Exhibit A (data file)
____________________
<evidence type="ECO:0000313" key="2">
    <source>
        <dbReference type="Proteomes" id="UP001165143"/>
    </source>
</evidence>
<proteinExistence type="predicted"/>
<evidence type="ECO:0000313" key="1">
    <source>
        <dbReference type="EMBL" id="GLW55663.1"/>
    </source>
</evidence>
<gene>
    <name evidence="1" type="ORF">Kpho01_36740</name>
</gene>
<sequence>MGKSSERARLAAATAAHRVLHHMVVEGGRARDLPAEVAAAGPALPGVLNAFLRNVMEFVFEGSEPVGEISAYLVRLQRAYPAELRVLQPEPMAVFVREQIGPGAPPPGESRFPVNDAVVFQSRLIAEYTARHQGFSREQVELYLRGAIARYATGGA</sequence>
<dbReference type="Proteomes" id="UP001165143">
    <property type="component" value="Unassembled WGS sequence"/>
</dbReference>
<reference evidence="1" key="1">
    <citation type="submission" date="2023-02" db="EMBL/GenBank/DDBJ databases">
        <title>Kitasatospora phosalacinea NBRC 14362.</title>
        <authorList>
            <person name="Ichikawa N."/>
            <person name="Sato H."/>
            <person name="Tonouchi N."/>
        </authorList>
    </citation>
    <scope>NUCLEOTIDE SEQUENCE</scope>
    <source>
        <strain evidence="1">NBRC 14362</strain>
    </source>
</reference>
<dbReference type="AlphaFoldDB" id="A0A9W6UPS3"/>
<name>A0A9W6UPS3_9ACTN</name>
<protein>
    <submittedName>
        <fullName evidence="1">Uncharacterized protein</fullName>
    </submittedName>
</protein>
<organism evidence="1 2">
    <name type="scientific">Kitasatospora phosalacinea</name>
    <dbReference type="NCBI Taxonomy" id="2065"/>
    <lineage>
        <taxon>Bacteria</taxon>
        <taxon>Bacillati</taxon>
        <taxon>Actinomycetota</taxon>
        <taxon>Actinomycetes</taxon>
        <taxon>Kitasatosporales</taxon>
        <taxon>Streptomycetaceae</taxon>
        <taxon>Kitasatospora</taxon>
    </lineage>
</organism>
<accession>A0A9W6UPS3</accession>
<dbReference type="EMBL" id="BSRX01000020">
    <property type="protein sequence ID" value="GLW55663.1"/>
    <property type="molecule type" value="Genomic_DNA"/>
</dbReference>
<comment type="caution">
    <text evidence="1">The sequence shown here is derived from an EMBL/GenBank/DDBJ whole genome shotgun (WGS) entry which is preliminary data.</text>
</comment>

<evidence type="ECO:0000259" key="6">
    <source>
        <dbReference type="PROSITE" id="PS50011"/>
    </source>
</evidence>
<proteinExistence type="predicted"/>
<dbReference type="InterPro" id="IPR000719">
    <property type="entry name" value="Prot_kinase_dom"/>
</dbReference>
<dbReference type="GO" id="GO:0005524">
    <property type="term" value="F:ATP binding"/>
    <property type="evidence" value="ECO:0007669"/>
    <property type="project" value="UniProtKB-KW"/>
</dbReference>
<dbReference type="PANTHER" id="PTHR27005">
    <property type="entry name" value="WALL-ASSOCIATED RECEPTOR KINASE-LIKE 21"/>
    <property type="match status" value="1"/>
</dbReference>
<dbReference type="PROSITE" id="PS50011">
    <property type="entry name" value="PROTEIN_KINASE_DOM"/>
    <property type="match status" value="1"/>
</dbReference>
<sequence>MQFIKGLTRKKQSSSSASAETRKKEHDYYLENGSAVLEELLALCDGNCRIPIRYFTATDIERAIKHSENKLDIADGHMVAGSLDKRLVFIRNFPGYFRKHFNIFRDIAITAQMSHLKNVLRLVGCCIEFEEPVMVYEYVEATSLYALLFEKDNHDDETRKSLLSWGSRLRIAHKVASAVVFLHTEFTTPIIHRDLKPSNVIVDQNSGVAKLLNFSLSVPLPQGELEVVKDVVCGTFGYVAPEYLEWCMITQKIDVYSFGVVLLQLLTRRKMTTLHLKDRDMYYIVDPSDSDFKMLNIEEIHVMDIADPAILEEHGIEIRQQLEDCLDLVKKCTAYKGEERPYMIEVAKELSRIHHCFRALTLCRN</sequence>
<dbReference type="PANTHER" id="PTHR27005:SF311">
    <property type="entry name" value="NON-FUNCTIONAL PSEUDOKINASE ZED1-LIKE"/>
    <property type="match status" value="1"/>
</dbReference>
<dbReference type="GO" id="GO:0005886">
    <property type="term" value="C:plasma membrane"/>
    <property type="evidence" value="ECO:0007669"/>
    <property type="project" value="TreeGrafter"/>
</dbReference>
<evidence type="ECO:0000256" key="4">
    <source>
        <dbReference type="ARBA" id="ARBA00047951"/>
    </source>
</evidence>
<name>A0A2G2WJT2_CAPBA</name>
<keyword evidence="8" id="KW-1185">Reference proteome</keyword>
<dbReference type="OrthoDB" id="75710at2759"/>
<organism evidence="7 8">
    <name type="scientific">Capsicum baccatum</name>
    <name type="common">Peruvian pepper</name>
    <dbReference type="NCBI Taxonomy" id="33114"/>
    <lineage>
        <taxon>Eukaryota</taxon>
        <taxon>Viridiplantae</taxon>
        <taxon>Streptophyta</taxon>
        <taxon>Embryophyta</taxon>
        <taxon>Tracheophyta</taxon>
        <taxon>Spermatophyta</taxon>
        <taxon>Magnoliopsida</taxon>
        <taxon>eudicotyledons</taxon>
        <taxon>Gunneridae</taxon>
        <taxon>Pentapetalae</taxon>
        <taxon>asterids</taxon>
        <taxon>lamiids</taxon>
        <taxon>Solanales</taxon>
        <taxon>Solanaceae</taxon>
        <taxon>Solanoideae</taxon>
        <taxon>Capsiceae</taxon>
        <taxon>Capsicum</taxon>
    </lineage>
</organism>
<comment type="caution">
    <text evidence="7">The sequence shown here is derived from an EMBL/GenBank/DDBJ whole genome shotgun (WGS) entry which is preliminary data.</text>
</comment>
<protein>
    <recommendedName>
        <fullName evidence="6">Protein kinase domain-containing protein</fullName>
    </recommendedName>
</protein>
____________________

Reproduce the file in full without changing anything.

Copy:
<evidence type="ECO:0000313" key="2">
    <source>
        <dbReference type="Proteomes" id="UP001165143"/>
    </source>
</evidence>
<proteinExistence type="predicted"/>
<evidence type="ECO:0000313" key="1">
    <source>
        <dbReference type="EMBL" id="GLW55663.1"/>
    </source>
</evidence>
<gene>
    <name evidence="1" type="ORF">Kpho01_36740</name>
</gene>
<sequence>MGKSSERARLAAATAAHRVLHHMVVEGGRARDLPAEVAAAGPALPGVLNAFLRNVMEFVFEGSEPVGEISAYLVRLQRAYPAELRVLQPEPMAVFVREQIGPGAPPPGESRFPVNDAVVFQSRLIAEYTARHQGFSREQVELYLRGAIARYATGGA</sequence>
<dbReference type="Proteomes" id="UP001165143">
    <property type="component" value="Unassembled WGS sequence"/>
</dbReference>
<reference evidence="1" key="1">
    <citation type="submission" date="2023-02" db="EMBL/GenBank/DDBJ databases">
        <title>Kitasatospora phosalacinea NBRC 14362.</title>
        <authorList>
            <person name="Ichikawa N."/>
            <person name="Sato H."/>
            <person name="Tonouchi N."/>
        </authorList>
    </citation>
    <scope>NUCLEOTIDE SEQUENCE</scope>
    <source>
        <strain evidence="1">NBRC 14362</strain>
    </source>
</reference>
<dbReference type="AlphaFoldDB" id="A0A9W6UPS3"/>
<name>A0A9W6UPS3_9ACTN</name>
<protein>
    <submittedName>
        <fullName evidence="1">Uncharacterized protein</fullName>
    </submittedName>
</protein>
<organism evidence="1 2">
    <name type="scientific">Kitasatospora phosalacinea</name>
    <dbReference type="NCBI Taxonomy" id="2065"/>
    <lineage>
        <taxon>Bacteria</taxon>
        <taxon>Bacillati</taxon>
        <taxon>Actinomycetota</taxon>
        <taxon>Actinomycetes</taxon>
        <taxon>Kitasatosporales</taxon>
        <taxon>Streptomycetaceae</taxon>
        <taxon>Kitasatospora</taxon>
    </lineage>
</organism>
<accession>A0A9W6UPS3</accession>
<dbReference type="EMBL" id="BSRX01000020">
    <property type="protein sequence ID" value="GLW55663.1"/>
    <property type="molecule type" value="Genomic_DNA"/>
</dbReference>
<comment type="caution">
    <text evidence="1">The sequence shown here is derived from an EMBL/GenBank/DDBJ whole genome shotgun (WGS) entry which is preliminary data.</text>
</comment>

<evidence type="ECO:0000259" key="6">
    <source>
        <dbReference type="PROSITE" id="PS50011"/>
    </source>
</evidence>
<proteinExistence type="predicted"/>
<dbReference type="InterPro" id="IPR000719">
    <property type="entry name" value="Prot_kinase_dom"/>
</dbReference>
<dbReference type="GO" id="GO:0005524">
    <property type="term" value="F:ATP binding"/>
    <property type="evidence" value="ECO:0007669"/>
    <property type="project" value="UniProtKB-KW"/>
</dbReference>
<dbReference type="PANTHER" id="PTHR27005">
    <property type="entry name" value="WALL-ASSOCIATED RECEPTOR KINASE-LIKE 21"/>
    <property type="match status" value="1"/>
</dbReference>
<dbReference type="PROSITE" id="PS50011">
    <property type="entry name" value="PROTEIN_KINASE_DOM"/>
    <property type="match status" value="1"/>
</dbReference>
<sequence>MQFIKGLTRKKQSSSSASAETRKKEHDYYLENGSAVLEELLALCDGNCRIPIRYFTATDIERAIKHSENKLDIADGHMVAGSLDKRLVFIRNFPGYFRKHFNIFRDIAITAQMSHLKNVLRLVGCCIEFEEPVMVYEYVEATSLYALLFEKDNHDDETRKSLLSWGSRLRIAHKVASAVVFLHTEFTTPIIHRDLKPSNVIVDQNSGVAKLLNFSLSVPLPQGELEVVKDVVCGTFGYVAPEYLEWCMITQKIDVYSFGVVLLQLLTRRKMTTLHLKDRDMYYIVDPSDSDFKMLNIEEIHVMDIADPAILEEHGIEIRQQLEDCLDLVKKCTAYKGEERPYMIEVAKELSRIHHCFRALTLCRN</sequence>
<dbReference type="PANTHER" id="PTHR27005:SF311">
    <property type="entry name" value="NON-FUNCTIONAL PSEUDOKINASE ZED1-LIKE"/>
    <property type="match status" value="1"/>
</dbReference>
<dbReference type="GO" id="GO:0005886">
    <property type="term" value="C:plasma membrane"/>
    <property type="evidence" value="ECO:0007669"/>
    <property type="project" value="TreeGrafter"/>
</dbReference>
<evidence type="ECO:0000256" key="4">
    <source>
        <dbReference type="ARBA" id="ARBA00047951"/>
    </source>
</evidence>
<name>A0A2G2WJT2_CAPBA</name>
<keyword evidence="8" id="KW-1185">Reference proteome</keyword>
<dbReference type="OrthoDB" id="75710at2759"/>
<organism evidence="7 8">
    <name type="scientific">Capsicum baccatum</name>
    <name type="common">Peruvian pepper</name>
    <dbReference type="NCBI Taxonomy" id="33114"/>
    <lineage>
        <taxon>Eukaryota</taxon>
        <taxon>Viridiplantae</taxon>
        <taxon>Streptophyta</taxon>
        <taxon>Embryophyta</taxon>
        <taxon>Tracheophyta</taxon>
        <taxon>Spermatophyta</taxon>
        <taxon>Magnoliopsida</taxon>
        <taxon>eudicotyledons</taxon>
        <taxon>Gunneridae</taxon>
        <taxon>Pentapetalae</taxon>
        <taxon>asterids</taxon>
        <taxon>lamiids</taxon>
        <taxon>Solanales</taxon>
        <taxon>Solanaceae</taxon>
        <taxon>Solanoideae</taxon>
        <taxon>Capsiceae</taxon>
        <taxon>Capsicum</taxon>
    </lineage>
</organism>
<comment type="caution">
    <text evidence="7">The sequence shown here is derived from an EMBL/GenBank/DDBJ whole genome shotgun (WGS) entry which is preliminary data.</text>
</comment>
<protein>
    <recommendedName>
        <fullName evidence="6">Protein kinase domain-containing protein</fullName>
    </recommendedName>
</protein>